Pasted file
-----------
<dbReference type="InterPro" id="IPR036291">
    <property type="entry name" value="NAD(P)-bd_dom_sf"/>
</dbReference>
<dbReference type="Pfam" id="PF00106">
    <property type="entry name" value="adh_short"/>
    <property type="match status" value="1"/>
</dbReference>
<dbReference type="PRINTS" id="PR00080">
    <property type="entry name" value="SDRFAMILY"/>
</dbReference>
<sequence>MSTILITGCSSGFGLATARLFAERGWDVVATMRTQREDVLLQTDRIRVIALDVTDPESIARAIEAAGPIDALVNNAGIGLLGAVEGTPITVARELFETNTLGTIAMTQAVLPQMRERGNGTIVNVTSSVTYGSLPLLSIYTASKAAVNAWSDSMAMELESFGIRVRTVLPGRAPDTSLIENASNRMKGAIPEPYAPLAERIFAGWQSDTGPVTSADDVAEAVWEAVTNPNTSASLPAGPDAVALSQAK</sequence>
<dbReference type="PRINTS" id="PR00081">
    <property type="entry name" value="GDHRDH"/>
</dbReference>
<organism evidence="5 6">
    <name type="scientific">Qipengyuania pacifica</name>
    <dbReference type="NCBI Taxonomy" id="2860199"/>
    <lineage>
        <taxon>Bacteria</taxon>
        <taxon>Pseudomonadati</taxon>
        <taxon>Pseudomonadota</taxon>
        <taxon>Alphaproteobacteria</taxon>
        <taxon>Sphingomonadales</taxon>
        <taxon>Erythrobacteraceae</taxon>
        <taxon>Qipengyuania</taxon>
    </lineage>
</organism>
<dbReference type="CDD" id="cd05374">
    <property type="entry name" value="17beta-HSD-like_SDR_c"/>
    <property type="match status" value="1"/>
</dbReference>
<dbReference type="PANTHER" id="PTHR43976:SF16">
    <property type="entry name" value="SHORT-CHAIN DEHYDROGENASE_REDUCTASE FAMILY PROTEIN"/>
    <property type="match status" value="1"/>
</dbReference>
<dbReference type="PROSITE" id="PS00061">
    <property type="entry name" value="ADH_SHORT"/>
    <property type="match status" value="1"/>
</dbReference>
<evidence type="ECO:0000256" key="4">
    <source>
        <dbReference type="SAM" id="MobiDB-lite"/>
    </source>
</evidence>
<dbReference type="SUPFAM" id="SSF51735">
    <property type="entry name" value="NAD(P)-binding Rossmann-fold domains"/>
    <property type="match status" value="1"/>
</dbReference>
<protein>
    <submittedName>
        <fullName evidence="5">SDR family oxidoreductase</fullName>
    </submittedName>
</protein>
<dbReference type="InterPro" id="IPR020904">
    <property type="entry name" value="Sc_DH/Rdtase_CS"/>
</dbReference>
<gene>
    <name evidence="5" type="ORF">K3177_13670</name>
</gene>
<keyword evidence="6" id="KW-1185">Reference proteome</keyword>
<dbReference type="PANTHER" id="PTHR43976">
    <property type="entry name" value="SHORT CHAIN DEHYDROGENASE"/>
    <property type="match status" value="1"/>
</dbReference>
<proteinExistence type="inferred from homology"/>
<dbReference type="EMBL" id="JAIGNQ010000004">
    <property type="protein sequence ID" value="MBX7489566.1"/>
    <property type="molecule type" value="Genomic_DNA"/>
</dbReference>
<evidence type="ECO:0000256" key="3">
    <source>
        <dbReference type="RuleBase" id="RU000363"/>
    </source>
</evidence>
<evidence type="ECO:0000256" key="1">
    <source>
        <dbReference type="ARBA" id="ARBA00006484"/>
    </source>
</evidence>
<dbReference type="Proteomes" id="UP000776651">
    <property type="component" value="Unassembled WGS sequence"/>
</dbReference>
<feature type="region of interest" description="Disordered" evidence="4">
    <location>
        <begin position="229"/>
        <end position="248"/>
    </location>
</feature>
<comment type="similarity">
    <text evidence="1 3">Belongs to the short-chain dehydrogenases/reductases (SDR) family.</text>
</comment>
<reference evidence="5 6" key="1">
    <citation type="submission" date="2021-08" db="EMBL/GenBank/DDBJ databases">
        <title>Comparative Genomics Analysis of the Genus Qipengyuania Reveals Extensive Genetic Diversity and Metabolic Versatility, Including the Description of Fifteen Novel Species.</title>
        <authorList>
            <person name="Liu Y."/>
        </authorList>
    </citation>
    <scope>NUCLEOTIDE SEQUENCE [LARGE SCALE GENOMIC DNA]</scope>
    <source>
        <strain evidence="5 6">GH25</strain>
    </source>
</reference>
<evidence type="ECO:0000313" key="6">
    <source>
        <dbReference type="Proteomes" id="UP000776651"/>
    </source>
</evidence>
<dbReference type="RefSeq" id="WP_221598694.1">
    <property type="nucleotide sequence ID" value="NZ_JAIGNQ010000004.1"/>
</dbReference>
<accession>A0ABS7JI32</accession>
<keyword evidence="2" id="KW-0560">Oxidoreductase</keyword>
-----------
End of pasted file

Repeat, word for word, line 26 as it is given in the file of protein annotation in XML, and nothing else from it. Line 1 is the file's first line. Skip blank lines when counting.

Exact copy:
    </lineage>